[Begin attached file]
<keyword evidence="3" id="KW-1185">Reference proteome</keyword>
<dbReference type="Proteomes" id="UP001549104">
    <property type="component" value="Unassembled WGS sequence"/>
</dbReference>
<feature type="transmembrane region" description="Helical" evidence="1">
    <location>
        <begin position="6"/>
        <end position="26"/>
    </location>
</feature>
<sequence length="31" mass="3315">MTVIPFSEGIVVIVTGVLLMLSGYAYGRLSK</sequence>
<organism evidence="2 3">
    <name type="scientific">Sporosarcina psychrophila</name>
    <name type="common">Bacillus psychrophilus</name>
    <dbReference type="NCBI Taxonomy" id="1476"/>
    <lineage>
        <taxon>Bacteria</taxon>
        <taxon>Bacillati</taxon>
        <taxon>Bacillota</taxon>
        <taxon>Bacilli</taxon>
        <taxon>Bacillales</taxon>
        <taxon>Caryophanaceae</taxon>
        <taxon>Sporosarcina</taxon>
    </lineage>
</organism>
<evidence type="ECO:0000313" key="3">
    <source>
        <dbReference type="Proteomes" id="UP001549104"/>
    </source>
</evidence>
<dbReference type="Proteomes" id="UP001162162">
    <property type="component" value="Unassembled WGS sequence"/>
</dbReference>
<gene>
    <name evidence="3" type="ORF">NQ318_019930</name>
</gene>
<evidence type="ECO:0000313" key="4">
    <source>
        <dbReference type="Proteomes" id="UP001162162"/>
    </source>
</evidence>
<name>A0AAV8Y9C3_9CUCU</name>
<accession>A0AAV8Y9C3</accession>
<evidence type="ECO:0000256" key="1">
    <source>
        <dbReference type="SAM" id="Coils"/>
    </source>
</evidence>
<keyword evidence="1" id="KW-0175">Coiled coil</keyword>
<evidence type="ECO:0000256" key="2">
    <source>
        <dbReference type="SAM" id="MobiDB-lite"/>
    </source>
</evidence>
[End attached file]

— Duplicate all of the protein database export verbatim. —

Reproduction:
<keyword evidence="3" id="KW-1185">Reference proteome</keyword>
<dbReference type="Proteomes" id="UP001549104">
    <property type="component" value="Unassembled WGS sequence"/>
</dbReference>
<feature type="transmembrane region" description="Helical" evidence="1">
    <location>
        <begin position="6"/>
        <end position="26"/>
    </location>
</feature>
<sequence length="31" mass="3315">MTVIPFSEGIVVIVTGVLLMLSGYAYGRLSK</sequence>
<organism evidence="2 3">
    <name type="scientific">Sporosarcina psychrophila</name>
    <name type="common">Bacillus psychrophilus</name>
    <dbReference type="NCBI Taxonomy" id="1476"/>
    <lineage>
        <taxon>Bacteria</taxon>
        <taxon>Bacillati</taxon>
        <taxon>Bacillota</taxon>
        <taxon>Bacilli</taxon>
        <taxon>Bacillales</taxon>
        <taxon>Caryophanaceae</taxon>
        <taxon>Sporosarcina</taxon>
    </lineage>
</organism>
<evidence type="ECO:0000313" key="3">
    <source>
        <dbReference type="Proteomes" id="UP001549104"/>
    </source>
</evidence>
<dbReference type="Proteomes" id="UP001162162">
    <property type="component" value="Unassembled WGS sequence"/>
</dbReference>
<gene>
    <name evidence="3" type="ORF">NQ318_019930</name>
</gene>
<evidence type="ECO:0000313" key="4">
    <source>
        <dbReference type="Proteomes" id="UP001162162"/>
    </source>
</evidence>
<name>A0AAV8Y9C3_9CUCU</name>
<accession>A0AAV8Y9C3</accession>
<evidence type="ECO:0000256" key="1">
    <source>
        <dbReference type="SAM" id="Coils"/>
    </source>
</evidence>
<keyword evidence="1" id="KW-0175">Coiled coil</keyword>
<evidence type="ECO:0000256" key="2">
    <source>
        <dbReference type="SAM" id="MobiDB-lite"/>
    </source>
</evidence>